The most basic communication link in modern satellite applications is the connection between the satellite and the tracking telemetry and control (TT&C) in the ground station. This communication link provides position tracking of the satellite and control over its functionality, such as the propulsion system and thermal manager. Moreover, the TT&C is used to monitor several variables of the satellite, including temperature, electrical signals, and radiation incidence. The hardware requirements for the communication link also change with the type of orbit: LEO and MEO satellites need tracking antennas to ensure a consistent connection between devices, which is not a requirement in GEO satellites. Moreover, while GEO systems can provide global coverage using only three satellites, LEO and MEO systems require more than 20 and 10 devices, respectively. This is the reason why GEO satellites are the preference in GPS, as they provide huge coverage and consistent positioning/navigation. However, LEO and MEO satellites are more adequate for mobile communications, as the signal delay of GEO satellites is unacceptable in telephony applications. Therefore, orbit selection is highly dependent on the application.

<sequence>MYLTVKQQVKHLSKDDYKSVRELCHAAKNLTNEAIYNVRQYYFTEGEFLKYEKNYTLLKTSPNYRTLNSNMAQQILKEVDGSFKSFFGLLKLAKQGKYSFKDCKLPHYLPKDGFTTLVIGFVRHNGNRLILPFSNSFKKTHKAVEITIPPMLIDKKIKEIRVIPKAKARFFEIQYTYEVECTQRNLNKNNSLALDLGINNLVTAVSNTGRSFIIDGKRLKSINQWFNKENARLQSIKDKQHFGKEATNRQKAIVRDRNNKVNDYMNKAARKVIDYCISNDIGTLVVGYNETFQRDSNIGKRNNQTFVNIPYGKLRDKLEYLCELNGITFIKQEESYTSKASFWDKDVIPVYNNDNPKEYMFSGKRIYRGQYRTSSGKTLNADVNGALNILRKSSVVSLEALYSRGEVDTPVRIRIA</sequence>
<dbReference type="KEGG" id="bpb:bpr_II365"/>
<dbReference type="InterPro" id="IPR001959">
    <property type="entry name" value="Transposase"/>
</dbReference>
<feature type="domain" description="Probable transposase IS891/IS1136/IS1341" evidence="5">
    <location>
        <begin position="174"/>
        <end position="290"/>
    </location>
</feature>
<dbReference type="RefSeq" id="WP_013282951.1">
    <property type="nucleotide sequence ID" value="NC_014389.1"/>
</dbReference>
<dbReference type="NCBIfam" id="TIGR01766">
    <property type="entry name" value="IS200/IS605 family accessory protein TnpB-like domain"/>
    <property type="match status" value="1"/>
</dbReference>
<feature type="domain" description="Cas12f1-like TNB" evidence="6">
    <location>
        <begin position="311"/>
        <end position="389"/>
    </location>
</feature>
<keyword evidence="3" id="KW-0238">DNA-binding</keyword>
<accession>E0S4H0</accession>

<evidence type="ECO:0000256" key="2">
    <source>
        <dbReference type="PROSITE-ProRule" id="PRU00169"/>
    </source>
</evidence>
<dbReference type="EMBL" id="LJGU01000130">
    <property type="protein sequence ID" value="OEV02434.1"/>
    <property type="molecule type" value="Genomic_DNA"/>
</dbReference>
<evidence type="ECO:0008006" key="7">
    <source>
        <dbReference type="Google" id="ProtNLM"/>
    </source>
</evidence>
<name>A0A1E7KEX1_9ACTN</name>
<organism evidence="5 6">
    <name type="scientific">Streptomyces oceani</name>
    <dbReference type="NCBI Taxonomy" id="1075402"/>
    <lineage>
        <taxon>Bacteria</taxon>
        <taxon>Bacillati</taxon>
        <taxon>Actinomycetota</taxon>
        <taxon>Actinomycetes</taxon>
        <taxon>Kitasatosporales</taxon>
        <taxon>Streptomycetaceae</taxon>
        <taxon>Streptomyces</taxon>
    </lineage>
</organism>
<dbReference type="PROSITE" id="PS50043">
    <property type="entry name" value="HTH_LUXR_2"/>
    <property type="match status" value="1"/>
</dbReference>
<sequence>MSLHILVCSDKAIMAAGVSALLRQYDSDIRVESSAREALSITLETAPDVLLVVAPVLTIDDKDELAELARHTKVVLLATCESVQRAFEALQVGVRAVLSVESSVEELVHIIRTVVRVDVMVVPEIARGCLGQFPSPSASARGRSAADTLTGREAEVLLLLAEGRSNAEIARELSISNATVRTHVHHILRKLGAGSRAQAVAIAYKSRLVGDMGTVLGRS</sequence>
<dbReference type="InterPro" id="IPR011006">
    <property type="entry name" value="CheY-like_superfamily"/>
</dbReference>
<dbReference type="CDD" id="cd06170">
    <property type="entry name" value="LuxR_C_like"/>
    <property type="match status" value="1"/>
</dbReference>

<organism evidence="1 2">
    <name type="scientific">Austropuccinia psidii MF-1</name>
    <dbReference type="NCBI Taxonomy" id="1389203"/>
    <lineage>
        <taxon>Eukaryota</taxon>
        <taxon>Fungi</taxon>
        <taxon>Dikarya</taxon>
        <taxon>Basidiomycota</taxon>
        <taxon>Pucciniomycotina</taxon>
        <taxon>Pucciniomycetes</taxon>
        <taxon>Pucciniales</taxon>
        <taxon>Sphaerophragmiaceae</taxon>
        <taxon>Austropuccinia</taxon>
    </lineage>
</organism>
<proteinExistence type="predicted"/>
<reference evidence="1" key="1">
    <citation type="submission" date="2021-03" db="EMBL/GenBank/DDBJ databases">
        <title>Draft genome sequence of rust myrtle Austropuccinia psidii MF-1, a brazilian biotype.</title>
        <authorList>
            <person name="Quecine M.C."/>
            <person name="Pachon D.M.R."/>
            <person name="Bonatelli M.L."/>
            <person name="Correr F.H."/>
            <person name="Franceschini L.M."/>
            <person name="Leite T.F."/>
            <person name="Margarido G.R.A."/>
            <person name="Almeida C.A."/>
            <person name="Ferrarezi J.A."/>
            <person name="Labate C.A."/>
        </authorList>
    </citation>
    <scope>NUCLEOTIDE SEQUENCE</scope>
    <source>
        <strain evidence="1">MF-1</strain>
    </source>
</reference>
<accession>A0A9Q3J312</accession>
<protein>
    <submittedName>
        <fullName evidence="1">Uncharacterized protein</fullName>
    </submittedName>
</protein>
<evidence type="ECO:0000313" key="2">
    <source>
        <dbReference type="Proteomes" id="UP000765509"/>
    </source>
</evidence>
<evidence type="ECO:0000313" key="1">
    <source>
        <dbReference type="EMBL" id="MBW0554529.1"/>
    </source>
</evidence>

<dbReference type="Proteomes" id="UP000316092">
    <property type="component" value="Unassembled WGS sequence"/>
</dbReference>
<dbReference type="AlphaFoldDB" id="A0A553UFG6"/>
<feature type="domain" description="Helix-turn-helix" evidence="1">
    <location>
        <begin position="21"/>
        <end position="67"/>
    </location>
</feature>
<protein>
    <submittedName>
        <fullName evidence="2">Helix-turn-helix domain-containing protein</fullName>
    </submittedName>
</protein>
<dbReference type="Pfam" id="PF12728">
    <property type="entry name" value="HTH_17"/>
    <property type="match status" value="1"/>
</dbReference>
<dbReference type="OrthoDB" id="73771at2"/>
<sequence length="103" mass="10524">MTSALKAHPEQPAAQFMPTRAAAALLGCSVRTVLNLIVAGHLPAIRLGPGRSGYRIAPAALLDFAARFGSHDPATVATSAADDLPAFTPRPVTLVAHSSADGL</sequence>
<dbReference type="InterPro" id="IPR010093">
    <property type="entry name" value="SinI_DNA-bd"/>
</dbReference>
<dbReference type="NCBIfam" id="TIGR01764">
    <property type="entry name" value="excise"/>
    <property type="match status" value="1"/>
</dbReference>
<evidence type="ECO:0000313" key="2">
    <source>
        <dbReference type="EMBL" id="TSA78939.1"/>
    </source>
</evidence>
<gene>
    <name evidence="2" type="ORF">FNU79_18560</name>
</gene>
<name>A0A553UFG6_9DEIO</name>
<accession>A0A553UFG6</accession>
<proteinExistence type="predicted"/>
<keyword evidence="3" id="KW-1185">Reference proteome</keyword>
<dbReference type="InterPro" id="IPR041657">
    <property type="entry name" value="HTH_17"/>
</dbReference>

In general, satellites are applied in three sectors: telecommunications, including mobile phones and wireless networks; broadcasting of radio and television signals; and data transference. Satellites are also the ideal option for applications with limited ground resources, such as isolated areas with small and dispersed communities. Future developments in space technology can further improve the performance of satellites in terms of on-board computing capabilities, bandwidth power, and lifespan. Furthermore, the advent of nanosatellites is bringing a new perspective into satellite communications, with mega-constellations of devices operating in a coherent network for a variety of applications.